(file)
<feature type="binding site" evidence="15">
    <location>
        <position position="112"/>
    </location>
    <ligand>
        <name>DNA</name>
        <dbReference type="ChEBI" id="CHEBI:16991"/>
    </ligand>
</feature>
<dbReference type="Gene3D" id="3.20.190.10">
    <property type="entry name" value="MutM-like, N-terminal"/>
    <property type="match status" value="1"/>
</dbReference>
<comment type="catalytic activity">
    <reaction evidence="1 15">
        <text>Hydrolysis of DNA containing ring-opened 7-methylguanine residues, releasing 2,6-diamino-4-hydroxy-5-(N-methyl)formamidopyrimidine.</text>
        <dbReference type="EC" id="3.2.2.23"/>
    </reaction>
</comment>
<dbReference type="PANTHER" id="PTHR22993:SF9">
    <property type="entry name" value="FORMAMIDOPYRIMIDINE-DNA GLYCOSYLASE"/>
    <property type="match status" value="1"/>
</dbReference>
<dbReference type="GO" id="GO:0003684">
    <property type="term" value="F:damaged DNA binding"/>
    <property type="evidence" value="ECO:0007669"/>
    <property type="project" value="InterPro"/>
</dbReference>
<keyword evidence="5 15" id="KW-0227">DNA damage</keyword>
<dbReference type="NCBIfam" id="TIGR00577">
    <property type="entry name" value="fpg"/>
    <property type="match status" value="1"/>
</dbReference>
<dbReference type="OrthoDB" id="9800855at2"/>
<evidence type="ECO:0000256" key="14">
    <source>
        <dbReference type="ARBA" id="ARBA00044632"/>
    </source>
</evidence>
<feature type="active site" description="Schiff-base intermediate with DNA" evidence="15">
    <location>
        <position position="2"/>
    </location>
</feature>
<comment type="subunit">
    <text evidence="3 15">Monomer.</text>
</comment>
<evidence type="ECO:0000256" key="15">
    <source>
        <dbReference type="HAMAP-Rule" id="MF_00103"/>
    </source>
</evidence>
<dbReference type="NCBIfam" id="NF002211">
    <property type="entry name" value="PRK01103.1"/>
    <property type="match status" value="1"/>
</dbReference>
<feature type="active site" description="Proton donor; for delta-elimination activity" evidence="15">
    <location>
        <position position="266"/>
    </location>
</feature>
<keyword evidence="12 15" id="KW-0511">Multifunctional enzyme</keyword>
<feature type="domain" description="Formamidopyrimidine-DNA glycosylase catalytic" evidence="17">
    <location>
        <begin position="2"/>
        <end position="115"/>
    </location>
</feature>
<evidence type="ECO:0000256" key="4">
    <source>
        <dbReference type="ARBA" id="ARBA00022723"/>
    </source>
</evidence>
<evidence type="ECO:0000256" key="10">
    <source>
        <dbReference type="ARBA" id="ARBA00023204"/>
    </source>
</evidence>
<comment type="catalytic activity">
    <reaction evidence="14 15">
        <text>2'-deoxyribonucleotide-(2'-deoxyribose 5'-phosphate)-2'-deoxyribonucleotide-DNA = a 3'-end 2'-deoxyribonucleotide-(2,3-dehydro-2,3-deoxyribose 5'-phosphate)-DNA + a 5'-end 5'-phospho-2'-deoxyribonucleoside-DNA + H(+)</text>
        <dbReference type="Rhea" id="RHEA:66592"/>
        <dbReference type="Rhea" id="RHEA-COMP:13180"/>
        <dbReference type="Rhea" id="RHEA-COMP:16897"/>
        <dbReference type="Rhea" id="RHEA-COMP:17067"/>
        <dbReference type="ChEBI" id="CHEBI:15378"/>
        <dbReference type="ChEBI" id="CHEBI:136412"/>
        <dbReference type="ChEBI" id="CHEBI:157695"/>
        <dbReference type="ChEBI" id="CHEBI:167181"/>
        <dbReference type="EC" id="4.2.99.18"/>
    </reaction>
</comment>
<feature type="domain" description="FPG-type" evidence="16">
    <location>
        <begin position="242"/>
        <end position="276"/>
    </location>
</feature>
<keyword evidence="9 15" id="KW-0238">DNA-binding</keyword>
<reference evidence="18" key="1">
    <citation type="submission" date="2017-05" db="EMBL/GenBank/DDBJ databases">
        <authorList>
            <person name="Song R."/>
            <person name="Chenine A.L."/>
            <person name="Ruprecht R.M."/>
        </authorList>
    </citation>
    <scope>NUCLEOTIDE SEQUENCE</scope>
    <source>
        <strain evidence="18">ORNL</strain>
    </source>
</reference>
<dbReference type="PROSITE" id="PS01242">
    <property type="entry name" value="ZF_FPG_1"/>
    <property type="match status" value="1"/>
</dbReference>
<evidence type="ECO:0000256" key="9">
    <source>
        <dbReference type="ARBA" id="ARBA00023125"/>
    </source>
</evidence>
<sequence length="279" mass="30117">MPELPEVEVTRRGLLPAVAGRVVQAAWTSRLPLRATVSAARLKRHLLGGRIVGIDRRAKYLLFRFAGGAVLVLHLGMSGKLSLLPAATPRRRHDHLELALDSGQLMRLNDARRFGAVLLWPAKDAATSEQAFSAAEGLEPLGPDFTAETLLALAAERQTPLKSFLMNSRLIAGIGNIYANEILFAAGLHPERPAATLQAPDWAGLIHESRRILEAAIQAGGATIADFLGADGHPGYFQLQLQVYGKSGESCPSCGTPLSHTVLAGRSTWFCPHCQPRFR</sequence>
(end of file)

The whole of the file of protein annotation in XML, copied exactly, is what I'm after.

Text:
<feature type="binding site" evidence="15">
    <location>
        <position position="112"/>
    </location>
    <ligand>
        <name>DNA</name>
        <dbReference type="ChEBI" id="CHEBI:16991"/>
    </ligand>
</feature>
<dbReference type="Gene3D" id="3.20.190.10">
    <property type="entry name" value="MutM-like, N-terminal"/>
    <property type="match status" value="1"/>
</dbReference>
<comment type="catalytic activity">
    <reaction evidence="1 15">
        <text>Hydrolysis of DNA containing ring-opened 7-methylguanine residues, releasing 2,6-diamino-4-hydroxy-5-(N-methyl)formamidopyrimidine.</text>
        <dbReference type="EC" id="3.2.2.23"/>
    </reaction>
</comment>
<dbReference type="PANTHER" id="PTHR22993:SF9">
    <property type="entry name" value="FORMAMIDOPYRIMIDINE-DNA GLYCOSYLASE"/>
    <property type="match status" value="1"/>
</dbReference>
<dbReference type="GO" id="GO:0003684">
    <property type="term" value="F:damaged DNA binding"/>
    <property type="evidence" value="ECO:0007669"/>
    <property type="project" value="InterPro"/>
</dbReference>
<keyword evidence="5 15" id="KW-0227">DNA damage</keyword>
<dbReference type="NCBIfam" id="TIGR00577">
    <property type="entry name" value="fpg"/>
    <property type="match status" value="1"/>
</dbReference>
<dbReference type="OrthoDB" id="9800855at2"/>
<evidence type="ECO:0000256" key="14">
    <source>
        <dbReference type="ARBA" id="ARBA00044632"/>
    </source>
</evidence>
<feature type="active site" description="Schiff-base intermediate with DNA" evidence="15">
    <location>
        <position position="2"/>
    </location>
</feature>
<comment type="subunit">
    <text evidence="3 15">Monomer.</text>
</comment>
<evidence type="ECO:0000256" key="15">
    <source>
        <dbReference type="HAMAP-Rule" id="MF_00103"/>
    </source>
</evidence>
<dbReference type="NCBIfam" id="NF002211">
    <property type="entry name" value="PRK01103.1"/>
    <property type="match status" value="1"/>
</dbReference>
<feature type="active site" description="Proton donor; for delta-elimination activity" evidence="15">
    <location>
        <position position="266"/>
    </location>
</feature>
<keyword evidence="12 15" id="KW-0511">Multifunctional enzyme</keyword>
<feature type="domain" description="Formamidopyrimidine-DNA glycosylase catalytic" evidence="17">
    <location>
        <begin position="2"/>
        <end position="115"/>
    </location>
</feature>
<evidence type="ECO:0000256" key="4">
    <source>
        <dbReference type="ARBA" id="ARBA00022723"/>
    </source>
</evidence>
<evidence type="ECO:0000256" key="10">
    <source>
        <dbReference type="ARBA" id="ARBA00023204"/>
    </source>
</evidence>
<comment type="catalytic activity">
    <reaction evidence="14 15">
        <text>2'-deoxyribonucleotide-(2'-deoxyribose 5'-phosphate)-2'-deoxyribonucleotide-DNA = a 3'-end 2'-deoxyribonucleotide-(2,3-dehydro-2,3-deoxyribose 5'-phosphate)-DNA + a 5'-end 5'-phospho-2'-deoxyribonucleoside-DNA + H(+)</text>
        <dbReference type="Rhea" id="RHEA:66592"/>
        <dbReference type="Rhea" id="RHEA-COMP:13180"/>
        <dbReference type="Rhea" id="RHEA-COMP:16897"/>
        <dbReference type="Rhea" id="RHEA-COMP:17067"/>
        <dbReference type="ChEBI" id="CHEBI:15378"/>
        <dbReference type="ChEBI" id="CHEBI:136412"/>
        <dbReference type="ChEBI" id="CHEBI:157695"/>
        <dbReference type="ChEBI" id="CHEBI:167181"/>
        <dbReference type="EC" id="4.2.99.18"/>
    </reaction>
</comment>
<feature type="domain" description="FPG-type" evidence="16">
    <location>
        <begin position="242"/>
        <end position="276"/>
    </location>
</feature>
<keyword evidence="9 15" id="KW-0238">DNA-binding</keyword>
<reference evidence="18" key="1">
    <citation type="submission" date="2017-05" db="EMBL/GenBank/DDBJ databases">
        <authorList>
            <person name="Song R."/>
            <person name="Chenine A.L."/>
            <person name="Ruprecht R.M."/>
        </authorList>
    </citation>
    <scope>NUCLEOTIDE SEQUENCE</scope>
    <source>
        <strain evidence="18">ORNL</strain>
    </source>
</reference>
<dbReference type="PROSITE" id="PS01242">
    <property type="entry name" value="ZF_FPG_1"/>
    <property type="match status" value="1"/>
</dbReference>
<evidence type="ECO:0000256" key="9">
    <source>
        <dbReference type="ARBA" id="ARBA00023125"/>
    </source>
</evidence>
<sequence length="279" mass="30117">MPELPEVEVTRRGLLPAVAGRVVQAAWTSRLPLRATVSAARLKRHLLGGRIVGIDRRAKYLLFRFAGGAVLVLHLGMSGKLSLLPAATPRRRHDHLELALDSGQLMRLNDARRFGAVLLWPAKDAATSEQAFSAAEGLEPLGPDFTAETLLALAAERQTPLKSFLMNSRLIAGIGNIYANEILFAAGLHPERPAATLQAPDWAGLIHESRRILEAAIQAGGATIADFLGADGHPGYFQLQLQVYGKSGESCPSCGTPLSHTVLAGRSTWFCPHCQPRFR</sequence>